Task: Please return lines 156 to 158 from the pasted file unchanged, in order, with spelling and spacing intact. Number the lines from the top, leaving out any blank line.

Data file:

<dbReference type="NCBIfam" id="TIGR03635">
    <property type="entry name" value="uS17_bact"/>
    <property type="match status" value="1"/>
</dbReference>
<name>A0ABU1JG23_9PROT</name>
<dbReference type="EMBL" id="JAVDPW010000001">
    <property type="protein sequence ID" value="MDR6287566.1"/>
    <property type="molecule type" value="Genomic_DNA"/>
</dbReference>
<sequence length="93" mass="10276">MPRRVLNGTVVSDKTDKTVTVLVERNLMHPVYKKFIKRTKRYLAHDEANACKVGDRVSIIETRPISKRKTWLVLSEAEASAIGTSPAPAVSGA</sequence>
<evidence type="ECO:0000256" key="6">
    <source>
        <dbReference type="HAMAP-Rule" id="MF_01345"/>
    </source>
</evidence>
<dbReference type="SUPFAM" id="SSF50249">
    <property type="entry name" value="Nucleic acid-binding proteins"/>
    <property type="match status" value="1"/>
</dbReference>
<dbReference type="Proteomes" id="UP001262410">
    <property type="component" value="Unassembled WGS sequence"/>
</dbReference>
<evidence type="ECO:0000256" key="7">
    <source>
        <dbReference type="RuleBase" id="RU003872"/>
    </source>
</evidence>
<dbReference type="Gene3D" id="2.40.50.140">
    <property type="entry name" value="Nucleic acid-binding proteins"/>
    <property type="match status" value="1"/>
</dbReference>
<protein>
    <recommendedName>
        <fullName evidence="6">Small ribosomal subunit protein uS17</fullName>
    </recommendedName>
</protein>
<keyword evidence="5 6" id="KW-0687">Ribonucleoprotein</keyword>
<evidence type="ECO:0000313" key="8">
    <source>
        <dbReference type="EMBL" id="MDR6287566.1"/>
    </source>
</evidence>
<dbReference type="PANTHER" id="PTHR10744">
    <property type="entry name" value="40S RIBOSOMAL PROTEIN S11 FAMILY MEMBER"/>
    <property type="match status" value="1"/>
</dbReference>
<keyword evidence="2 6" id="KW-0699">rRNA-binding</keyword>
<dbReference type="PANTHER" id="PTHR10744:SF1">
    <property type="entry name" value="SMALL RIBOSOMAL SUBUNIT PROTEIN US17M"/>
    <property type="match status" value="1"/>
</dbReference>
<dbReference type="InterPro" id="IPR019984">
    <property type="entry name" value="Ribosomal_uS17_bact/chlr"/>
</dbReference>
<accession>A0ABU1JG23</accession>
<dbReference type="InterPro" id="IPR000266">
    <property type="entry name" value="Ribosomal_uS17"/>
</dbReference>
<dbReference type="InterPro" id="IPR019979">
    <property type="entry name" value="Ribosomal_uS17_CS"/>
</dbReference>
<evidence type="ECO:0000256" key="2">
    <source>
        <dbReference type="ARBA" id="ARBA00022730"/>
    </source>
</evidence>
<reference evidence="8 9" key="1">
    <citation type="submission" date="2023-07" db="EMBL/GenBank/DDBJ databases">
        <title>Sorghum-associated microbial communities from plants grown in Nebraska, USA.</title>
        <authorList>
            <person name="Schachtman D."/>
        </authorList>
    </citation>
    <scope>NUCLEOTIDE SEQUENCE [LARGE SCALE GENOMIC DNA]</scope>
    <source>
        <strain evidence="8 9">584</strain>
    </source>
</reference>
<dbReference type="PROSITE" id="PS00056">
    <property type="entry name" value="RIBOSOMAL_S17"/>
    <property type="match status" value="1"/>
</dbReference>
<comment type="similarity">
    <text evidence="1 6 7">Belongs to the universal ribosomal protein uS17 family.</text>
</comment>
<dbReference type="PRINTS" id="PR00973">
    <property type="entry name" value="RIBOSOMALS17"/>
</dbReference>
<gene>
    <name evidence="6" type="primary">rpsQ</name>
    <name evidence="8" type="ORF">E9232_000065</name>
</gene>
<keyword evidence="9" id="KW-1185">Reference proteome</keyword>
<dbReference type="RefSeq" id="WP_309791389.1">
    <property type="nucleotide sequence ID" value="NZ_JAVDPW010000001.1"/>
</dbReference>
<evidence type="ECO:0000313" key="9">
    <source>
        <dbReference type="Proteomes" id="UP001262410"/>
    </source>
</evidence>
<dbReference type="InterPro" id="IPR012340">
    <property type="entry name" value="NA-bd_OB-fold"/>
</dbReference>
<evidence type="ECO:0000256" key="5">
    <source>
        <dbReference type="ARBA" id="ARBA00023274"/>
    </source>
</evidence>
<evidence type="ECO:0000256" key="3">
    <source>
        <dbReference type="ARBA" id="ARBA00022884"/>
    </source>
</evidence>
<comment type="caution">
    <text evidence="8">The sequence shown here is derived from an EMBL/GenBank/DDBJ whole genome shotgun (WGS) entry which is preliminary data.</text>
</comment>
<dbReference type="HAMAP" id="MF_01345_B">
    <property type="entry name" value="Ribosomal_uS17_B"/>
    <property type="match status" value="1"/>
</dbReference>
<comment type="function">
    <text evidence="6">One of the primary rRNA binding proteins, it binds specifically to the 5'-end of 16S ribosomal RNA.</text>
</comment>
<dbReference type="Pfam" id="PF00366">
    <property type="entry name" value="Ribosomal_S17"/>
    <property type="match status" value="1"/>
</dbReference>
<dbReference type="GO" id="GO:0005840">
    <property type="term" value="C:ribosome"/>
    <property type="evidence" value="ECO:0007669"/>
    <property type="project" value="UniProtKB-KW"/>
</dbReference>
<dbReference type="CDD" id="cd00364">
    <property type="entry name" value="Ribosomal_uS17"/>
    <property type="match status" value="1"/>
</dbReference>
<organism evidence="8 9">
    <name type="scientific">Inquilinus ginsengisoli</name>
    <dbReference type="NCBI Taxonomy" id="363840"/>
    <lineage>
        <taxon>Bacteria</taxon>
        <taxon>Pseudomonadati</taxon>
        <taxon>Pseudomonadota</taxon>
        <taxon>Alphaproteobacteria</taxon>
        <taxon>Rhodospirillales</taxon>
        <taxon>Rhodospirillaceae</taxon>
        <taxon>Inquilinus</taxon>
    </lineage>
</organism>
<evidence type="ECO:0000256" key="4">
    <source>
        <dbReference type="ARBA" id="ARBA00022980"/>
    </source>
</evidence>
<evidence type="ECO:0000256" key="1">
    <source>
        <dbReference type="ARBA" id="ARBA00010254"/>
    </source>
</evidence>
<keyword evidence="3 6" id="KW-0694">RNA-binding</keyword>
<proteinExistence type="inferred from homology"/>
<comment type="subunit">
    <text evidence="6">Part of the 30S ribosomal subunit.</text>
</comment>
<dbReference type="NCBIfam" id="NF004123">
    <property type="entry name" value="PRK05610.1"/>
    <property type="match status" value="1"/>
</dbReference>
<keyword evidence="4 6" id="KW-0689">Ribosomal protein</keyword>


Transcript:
<evidence type="ECO:0000256" key="1">
    <source>
        <dbReference type="ARBA" id="ARBA00010254"/>